On self-defense with a walking stick

Patrick over at Mokuren Dojo fired across an e-mail to me the other day about a post he wrote on tantojutso (a walking-cane adjunct to SMR jojutsu). Given the state of my stump at the moment (read more here), I’m currently using my walking stick where practical to get around the place, which meant Patrick’s post was eerily relevant to me 🙂

In 2008 I experimented with learning some stick fighting principles as an adjunct to my usual karate training. While the style wasn’t a strict or traditional one (despite some traditional aspects from the various systems present thrown into the mix), it was focused on some basic stick fighting principles, incorporating eskrima/kali elements with the rattan, bojutsu, defensive techniques with the hanbo and jo, a little bit of yawara training and a walking stick style that had its roots within a French system. The aim of the training was to give the practitioner the tools and principles to defend oneself by using any varietal of stick or pole as a weapon. I feel that, despite only spending a small period of time training in it, that it succeeded in teaching me some basic tenets for defending myself with varying weapons. While the eskrima stuff was probably the most fun (and made cool noises when training 🙂 ), the most relevant was arguably the walking stick techniques I learned.

The basic training showed how to use a hooked walking stick in a variety of ways. It demonstrated basic blocking and striking using various aspects of the walking stick, even down to utilising the different ends of the stick to achieve different ends. For example, if performing a thrusting strike, using the bottom of the stick concentrates the kinetic energy to a smaller surface of impact, giving rise to a variety of fast, poking strikes; however, depending on the walking stick, I found that this technique put excess stress on the shaft of the walking stick and required greater accuracy to achieve a worthwhile result. Going the other way, you can thrust using the hooked end of the stick, which is useful for creating more of a clubbing motion even when thrust. I found this to be quite effective given I found it quite intuitive to do a re-enforced two-handed thrusting strike with this technique from a utilitarian perspective, since I’ll normally have my hand on the hook and can easily use my other hand to grab the other end of the staff and use both arms for the strike. While the greater surface area means you get a different kind of impact than with the butt-end of the stick, it also requires less accuracy, which means it potentially has a greater degree of utility in a self defense scenario where the adrenalin or panic may hinder your usual level of accuracy.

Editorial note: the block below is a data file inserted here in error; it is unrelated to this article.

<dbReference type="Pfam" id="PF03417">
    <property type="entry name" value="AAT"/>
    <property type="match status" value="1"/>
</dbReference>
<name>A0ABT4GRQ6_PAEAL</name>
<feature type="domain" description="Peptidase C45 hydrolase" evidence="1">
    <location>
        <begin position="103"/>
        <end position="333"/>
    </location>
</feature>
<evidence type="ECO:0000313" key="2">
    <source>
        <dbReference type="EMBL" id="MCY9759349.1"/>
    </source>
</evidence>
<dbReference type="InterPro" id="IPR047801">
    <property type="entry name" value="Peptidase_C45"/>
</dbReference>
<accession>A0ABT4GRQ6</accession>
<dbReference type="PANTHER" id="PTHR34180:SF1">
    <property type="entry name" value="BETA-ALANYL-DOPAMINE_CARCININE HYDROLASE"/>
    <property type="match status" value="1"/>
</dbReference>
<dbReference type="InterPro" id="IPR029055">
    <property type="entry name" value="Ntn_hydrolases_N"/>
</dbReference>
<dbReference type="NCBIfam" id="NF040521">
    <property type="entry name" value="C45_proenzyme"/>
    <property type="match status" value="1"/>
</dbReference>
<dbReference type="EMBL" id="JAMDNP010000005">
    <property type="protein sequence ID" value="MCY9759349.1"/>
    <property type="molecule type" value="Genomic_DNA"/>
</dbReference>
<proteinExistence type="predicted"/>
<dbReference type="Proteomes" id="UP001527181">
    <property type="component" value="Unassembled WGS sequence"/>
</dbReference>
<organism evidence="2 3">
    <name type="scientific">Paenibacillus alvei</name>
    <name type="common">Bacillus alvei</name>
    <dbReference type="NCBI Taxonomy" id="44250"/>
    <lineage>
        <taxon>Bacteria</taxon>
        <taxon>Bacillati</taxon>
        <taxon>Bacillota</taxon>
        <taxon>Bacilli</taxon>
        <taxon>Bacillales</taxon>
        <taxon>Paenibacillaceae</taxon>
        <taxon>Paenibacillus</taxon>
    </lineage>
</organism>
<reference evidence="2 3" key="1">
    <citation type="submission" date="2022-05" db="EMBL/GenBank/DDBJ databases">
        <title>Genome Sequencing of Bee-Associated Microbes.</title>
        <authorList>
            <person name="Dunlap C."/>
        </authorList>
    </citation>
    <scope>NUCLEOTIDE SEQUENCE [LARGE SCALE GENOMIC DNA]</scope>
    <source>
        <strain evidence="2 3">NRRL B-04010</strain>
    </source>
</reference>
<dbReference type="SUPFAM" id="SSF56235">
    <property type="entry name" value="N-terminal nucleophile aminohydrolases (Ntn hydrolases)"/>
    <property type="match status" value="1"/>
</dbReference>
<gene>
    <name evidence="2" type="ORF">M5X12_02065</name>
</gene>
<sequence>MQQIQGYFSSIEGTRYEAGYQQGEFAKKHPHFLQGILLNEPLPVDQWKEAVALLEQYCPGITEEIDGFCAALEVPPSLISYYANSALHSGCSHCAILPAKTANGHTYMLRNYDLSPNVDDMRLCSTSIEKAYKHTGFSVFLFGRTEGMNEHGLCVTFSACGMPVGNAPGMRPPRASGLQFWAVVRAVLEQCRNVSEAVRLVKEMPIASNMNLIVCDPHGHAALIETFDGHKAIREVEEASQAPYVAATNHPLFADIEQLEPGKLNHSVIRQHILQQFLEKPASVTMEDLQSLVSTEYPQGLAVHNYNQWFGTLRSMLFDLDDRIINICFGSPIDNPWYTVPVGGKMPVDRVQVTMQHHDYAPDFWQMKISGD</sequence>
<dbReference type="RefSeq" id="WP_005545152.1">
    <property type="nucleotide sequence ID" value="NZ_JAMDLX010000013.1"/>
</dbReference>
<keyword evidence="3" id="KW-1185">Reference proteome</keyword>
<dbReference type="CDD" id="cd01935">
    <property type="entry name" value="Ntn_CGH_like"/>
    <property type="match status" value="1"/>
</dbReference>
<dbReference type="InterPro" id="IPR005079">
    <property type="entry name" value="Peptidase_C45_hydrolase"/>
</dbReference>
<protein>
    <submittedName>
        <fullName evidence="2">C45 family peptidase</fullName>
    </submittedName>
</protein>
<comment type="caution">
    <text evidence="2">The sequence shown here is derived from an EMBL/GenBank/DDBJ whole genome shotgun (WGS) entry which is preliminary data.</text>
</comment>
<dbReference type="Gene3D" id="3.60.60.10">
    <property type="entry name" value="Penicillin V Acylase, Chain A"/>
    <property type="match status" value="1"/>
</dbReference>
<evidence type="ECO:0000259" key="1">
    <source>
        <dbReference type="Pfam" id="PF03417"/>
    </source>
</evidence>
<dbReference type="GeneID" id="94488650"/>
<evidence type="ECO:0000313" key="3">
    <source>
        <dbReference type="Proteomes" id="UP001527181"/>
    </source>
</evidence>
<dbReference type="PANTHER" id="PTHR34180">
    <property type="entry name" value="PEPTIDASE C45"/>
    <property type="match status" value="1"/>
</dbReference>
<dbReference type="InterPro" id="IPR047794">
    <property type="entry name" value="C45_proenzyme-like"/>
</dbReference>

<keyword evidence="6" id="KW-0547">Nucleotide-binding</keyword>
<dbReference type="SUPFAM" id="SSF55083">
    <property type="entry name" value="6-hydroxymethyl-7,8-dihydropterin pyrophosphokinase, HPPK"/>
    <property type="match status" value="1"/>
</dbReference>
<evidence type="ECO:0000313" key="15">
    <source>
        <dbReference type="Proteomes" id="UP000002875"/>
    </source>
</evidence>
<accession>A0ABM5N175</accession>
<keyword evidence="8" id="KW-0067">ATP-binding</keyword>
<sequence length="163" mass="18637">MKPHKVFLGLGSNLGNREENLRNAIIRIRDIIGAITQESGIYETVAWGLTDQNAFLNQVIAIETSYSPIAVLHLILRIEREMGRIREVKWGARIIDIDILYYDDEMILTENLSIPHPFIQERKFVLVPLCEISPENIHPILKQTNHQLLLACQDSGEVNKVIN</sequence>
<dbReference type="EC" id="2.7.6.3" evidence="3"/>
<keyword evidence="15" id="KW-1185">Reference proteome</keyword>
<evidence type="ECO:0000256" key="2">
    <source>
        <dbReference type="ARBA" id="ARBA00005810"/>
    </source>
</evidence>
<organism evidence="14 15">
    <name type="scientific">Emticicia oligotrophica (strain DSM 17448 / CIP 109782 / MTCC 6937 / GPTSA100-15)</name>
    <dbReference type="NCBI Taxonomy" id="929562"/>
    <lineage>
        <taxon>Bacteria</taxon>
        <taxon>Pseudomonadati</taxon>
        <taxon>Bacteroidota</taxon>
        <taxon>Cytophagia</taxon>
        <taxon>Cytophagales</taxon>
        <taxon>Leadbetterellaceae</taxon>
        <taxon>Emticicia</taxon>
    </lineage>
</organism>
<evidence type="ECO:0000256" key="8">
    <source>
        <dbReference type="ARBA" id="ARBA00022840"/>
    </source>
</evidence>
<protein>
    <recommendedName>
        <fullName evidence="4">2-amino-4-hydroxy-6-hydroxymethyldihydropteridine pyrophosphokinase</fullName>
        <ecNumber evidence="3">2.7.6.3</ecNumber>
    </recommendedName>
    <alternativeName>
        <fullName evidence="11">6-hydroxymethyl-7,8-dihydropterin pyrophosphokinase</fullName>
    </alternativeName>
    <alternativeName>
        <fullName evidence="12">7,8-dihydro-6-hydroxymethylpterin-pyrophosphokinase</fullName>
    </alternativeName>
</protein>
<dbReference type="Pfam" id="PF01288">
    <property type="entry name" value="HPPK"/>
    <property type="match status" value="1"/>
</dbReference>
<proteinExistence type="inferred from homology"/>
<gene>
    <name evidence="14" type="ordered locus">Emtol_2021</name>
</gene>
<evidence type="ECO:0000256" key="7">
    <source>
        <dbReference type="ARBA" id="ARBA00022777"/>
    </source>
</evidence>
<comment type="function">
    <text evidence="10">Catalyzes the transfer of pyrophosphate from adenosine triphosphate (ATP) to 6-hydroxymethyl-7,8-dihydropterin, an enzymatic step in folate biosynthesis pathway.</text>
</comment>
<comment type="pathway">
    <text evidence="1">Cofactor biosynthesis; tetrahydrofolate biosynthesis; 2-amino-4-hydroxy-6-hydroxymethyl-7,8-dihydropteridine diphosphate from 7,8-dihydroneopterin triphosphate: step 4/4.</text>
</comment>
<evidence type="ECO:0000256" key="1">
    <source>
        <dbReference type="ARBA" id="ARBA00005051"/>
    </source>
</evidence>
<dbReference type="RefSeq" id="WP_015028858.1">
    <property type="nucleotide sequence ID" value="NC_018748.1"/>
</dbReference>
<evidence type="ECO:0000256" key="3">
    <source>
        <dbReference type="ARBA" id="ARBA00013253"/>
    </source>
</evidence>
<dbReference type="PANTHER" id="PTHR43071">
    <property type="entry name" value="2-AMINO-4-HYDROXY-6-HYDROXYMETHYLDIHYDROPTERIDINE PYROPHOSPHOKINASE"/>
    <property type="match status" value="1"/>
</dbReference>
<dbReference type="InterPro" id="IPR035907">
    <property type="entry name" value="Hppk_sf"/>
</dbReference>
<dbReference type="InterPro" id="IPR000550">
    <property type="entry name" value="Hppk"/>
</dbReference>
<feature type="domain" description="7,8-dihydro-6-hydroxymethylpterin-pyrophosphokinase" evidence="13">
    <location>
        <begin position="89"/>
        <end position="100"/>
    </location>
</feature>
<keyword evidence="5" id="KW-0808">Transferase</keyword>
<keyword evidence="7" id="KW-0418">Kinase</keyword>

What I found quite interesting is that it wasn’t too difficult to translate some of the broad striking motions and diagonal patterns of attack from eskrima to the walking stick. The difference of course is that a walking stick is generally longer than your average rattan… but that being said, if you’re familiar with short staff techniques (like jo or hanbo) and you have a longer walking stick, then you can also truncate your walking stick skillset with some of these other techniques (some of my favourite techniques from jo and hanbo were the trapping and joint-manipulation techniques, which I think would prove useful with a walking stick).

I guess it shows the level of inter-connectivity with different styles and the relationship between them. I have a feeling my Sensei would be pleased to know I joined the dots in my head and found the commonality in the tools he gave us 🙂

It also demonstrates a strong focus on utility (something that’s a core focus on the posts at The Martial Explorer) and that, as a martial artist, you should be able to not only demonstrate the finer aspects of the forms you learn in class, but be able to take away those core principles and utilise them as essential tools in any instances of self defense, or if we’re getting a bit more philosophical, utilise those precepts as an approach to everyday life.

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